AUSTIN, Texas — A law professor at the University of Texas at Austin filed a racial discrimination and retaliation lawsuit against the school on Thursday, claiming UT pays her and other female law professors less than male professors in the same department.
The lawsuit alleges Bone and Mullenix have the same above-average teacher evaluation rating, but Mullenix has more teaching experience, more publications and more professional hours.
“The pay gap is sex discrimination,” the lawsuit reads.
Later in the lawsuit, Mullenix alleges she has received one of the lowest raises of any tenured faculty.
She also claims Dean Farnsworth told Mullenix he would match her pay with Professor Bone, but only if she would resign in two years.
In the lawsuit, Mullenix also said the school has only assigned her to “do-nothing” committees, which have little impact on the school.
“UT Law has reason to be worried about others speaking out about unequal pay and sex discrimination,” the lawsuit reads. “For at least the last three years, UT Law has, on average, paid tenured female professors over $20,000 less than tenured male professors.”
A spokesperson for UT Austin responded to request for comment on the lawsuit, claiming the school has a commitment to equal pay.
“The law school, like the university as a whole, strongly supports equitable pay based on merit and performance, and UT has taken efforts to ensure salary equity for faculty members across campus,” UT Austin Spokesperson J.B. Bird said. “Law school faculty pay is determined by a committee review of teaching, service, and scholarship with professional criteria applied to make these determinations. The university will have additional details relevant to the case when it files a response to the lawsuit.”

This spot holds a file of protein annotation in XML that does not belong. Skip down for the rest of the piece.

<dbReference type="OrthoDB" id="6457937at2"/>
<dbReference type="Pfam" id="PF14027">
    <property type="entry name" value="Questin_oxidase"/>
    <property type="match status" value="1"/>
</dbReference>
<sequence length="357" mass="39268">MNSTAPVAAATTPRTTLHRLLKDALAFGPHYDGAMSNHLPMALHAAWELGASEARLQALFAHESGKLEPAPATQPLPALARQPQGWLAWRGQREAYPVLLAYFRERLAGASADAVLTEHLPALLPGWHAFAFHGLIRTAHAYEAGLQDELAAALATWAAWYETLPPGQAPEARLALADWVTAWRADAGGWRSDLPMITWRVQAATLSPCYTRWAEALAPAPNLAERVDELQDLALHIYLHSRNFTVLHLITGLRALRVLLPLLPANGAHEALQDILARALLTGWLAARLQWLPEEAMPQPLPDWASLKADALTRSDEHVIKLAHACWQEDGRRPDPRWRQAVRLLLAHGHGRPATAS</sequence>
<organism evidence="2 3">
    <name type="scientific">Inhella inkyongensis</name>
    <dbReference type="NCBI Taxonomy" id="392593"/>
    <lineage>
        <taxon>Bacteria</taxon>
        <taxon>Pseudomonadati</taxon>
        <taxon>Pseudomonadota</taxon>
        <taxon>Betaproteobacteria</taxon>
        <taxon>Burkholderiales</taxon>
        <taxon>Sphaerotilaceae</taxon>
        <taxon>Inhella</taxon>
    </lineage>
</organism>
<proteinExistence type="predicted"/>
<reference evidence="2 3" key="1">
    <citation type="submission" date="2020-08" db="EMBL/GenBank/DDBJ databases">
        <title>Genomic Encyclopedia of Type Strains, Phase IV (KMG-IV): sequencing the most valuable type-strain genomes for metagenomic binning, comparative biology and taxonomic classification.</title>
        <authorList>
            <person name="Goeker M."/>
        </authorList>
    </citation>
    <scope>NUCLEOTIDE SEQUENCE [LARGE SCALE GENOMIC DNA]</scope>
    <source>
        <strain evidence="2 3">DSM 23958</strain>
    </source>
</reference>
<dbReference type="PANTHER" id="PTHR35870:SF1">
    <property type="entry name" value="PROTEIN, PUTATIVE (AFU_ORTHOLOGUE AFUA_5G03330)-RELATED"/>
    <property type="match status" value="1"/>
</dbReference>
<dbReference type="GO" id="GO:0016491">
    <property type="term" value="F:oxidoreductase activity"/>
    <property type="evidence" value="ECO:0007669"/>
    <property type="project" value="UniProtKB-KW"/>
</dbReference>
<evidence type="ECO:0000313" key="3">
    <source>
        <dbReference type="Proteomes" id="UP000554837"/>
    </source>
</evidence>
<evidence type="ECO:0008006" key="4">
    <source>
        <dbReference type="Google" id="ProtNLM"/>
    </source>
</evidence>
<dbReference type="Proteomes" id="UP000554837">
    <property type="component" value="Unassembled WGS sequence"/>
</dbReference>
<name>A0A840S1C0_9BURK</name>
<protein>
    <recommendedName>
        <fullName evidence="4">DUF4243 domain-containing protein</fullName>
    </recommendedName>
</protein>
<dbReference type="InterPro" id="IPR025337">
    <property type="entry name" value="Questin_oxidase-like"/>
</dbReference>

According to UT Austin’s Faculty Gender Equity Report from October 2018, pay disparities between female and male faculty members have gone down in recent years.
“In 2008, female faculty members’ salaries were, on average, 7.5% lower than males,” UT’s report reads. “In 2017, female faculty members’ salaries were, on average, 0.3% higher than those of their male colleagues.”
Mullenix’s lawyers said she was not available for an interview on Friday, but she held a press conference at the law school on Monday afternoon. At the conference, Mullenix said her attempts to deal with this problem have been pushed aside.
"I have been slandered as crazy, a liar, a complainer, whiny, difficult and a well-known problem – and more," Mullenix said Monday.
A UT spokesperson sent KVUE a statement saying the law school has taken steps to ensure equal pay for faculty members.
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